Summary: Mimicking a muscular stress system can provide neuroprotection against aging in both the brain and retina. The signal helps prevent the buildup of misfolded protein aggregates.
Source: St. Jude Children’s Research Hospital
How do different parts of the body communicate? Scientists at St. Jude are studying how signals sent from skeletal muscle affect the brain.
The team studied fruit flies and cutting-edge brain cell models called organoids. They focused on the signals muscles send when stressed. The researchers found that stress signals rely on an enzyme called Amyrel amylase and its product, the disaccharide maltose.
The scientists showed that mimicking the stress signals can protect the brain and retina from aging. The signals work by preventing the buildup of misfolded protein aggregates. Findings suggest that tailoring this signaling may potentially help combat neurodegenerative conditions like age-related dementia and Alzheimer’s disease.
“We found that a stress response induced in muscle could impact not only the muscle but also promote protein quality control in distant tissues like the brain and retina,” said Fabio Demontis, PhD, of St. Jude Developmental Neurobiology. “This stress response was actually protecting those tissues during aging.”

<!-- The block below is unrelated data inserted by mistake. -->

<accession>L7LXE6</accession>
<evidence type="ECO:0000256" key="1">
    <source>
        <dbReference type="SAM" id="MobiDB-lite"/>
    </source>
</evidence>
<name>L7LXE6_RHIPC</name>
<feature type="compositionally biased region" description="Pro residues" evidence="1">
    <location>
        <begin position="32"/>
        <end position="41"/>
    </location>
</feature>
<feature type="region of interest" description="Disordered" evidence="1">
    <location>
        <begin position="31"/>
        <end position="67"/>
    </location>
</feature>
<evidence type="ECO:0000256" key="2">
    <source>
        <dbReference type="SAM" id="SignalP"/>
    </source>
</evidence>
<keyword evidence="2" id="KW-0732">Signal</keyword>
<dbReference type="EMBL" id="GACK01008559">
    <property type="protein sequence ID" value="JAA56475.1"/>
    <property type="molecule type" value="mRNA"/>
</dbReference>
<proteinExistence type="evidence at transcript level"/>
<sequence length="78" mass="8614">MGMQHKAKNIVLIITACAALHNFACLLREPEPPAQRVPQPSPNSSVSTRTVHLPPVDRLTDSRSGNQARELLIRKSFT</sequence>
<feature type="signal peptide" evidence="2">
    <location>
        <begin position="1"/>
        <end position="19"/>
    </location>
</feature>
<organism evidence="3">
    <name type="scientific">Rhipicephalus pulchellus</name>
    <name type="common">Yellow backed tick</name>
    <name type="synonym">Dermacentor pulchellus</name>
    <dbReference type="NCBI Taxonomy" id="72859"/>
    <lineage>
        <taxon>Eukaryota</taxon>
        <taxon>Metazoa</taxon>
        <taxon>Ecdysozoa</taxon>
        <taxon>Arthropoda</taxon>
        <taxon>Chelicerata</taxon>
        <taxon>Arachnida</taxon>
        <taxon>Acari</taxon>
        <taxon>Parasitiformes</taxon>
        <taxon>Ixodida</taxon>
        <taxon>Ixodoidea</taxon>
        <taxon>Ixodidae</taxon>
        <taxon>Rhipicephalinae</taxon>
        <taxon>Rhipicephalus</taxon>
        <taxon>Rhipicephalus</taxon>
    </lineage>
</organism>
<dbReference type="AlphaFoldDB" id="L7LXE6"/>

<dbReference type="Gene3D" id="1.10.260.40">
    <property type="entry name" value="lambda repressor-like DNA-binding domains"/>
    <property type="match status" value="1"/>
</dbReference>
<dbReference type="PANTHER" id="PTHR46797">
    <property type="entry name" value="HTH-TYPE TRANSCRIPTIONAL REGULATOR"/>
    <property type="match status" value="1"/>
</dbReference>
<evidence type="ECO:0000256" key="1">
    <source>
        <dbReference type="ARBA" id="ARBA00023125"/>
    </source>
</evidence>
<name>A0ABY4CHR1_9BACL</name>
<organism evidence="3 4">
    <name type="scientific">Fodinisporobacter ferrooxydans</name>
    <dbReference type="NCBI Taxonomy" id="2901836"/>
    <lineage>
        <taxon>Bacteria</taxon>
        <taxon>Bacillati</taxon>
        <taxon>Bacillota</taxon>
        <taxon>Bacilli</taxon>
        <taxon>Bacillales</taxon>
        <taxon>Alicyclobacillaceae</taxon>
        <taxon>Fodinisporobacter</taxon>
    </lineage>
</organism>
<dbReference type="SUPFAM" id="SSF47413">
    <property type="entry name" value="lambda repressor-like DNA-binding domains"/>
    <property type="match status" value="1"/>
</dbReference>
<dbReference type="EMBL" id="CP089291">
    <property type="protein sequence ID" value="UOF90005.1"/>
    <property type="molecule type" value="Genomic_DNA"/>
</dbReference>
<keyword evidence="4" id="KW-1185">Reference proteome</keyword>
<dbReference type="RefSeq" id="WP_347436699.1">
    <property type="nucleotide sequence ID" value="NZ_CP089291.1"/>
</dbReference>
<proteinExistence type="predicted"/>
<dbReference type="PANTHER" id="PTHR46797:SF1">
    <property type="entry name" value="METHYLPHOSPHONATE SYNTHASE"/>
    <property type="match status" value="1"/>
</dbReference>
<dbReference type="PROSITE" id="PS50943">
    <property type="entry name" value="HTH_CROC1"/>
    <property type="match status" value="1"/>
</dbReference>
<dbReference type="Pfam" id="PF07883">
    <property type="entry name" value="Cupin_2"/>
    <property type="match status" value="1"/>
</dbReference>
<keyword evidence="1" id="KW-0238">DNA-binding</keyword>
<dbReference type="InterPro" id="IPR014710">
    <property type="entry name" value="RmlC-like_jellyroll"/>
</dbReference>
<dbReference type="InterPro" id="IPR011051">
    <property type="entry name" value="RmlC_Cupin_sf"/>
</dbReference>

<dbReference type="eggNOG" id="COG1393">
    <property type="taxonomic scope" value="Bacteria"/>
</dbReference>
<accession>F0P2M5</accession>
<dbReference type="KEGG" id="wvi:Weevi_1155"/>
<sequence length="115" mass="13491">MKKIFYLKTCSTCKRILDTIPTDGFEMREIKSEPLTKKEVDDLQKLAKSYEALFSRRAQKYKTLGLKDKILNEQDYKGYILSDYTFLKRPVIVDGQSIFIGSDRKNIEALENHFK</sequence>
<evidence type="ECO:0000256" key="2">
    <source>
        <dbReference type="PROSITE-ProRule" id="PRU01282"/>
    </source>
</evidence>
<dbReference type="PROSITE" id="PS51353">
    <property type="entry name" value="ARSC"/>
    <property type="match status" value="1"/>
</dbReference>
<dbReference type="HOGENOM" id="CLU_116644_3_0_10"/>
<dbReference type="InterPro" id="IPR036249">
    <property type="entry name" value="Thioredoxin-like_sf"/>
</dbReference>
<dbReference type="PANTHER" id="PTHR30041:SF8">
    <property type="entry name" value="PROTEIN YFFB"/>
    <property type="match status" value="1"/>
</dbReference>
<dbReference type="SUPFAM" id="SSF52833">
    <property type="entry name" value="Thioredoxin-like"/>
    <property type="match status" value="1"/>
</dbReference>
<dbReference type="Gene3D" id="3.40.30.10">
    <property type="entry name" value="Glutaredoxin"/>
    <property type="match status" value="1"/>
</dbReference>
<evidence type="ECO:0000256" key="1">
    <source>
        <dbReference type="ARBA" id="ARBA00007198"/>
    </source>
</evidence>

Neurodegeneration in the central nervous system (CNS) is a defining feature of organismal aging that is influenced by peripheral tissues. Clinical observations indicate that skeletal muscle influences CNS aging, but the underlying muscle-to-brain signaling remains unexplored.
In Drosophila, we find that moderate perturbation of the proteasome in skeletal muscle induces compensatory preservation of CNS proteostasis during aging. Such long-range stress signaling depends on muscle-secreted Amyrel amylase.
Mimicking stress-induced Amyrel upregulation in muscle reduces age-related accumulation of poly-ubiquitinated proteins in the brain and retina via chaperones. Preservation of proteostasis stems from the disaccharide maltose, which is produced via Amyrel amylase activity. Correspondingly, RNAi for SLC45 maltose transporters reduces expression of Amyrel-induced chaperones and worsens brain proteostasis during aging.
Moreover, maltose preserves proteostasis and neuronal activity in human brain organoids challenged by thermal stress. Thus, proteasome stress in skeletal muscle hinders retinal and brain aging by mounting an adaptive response via amylase/maltose.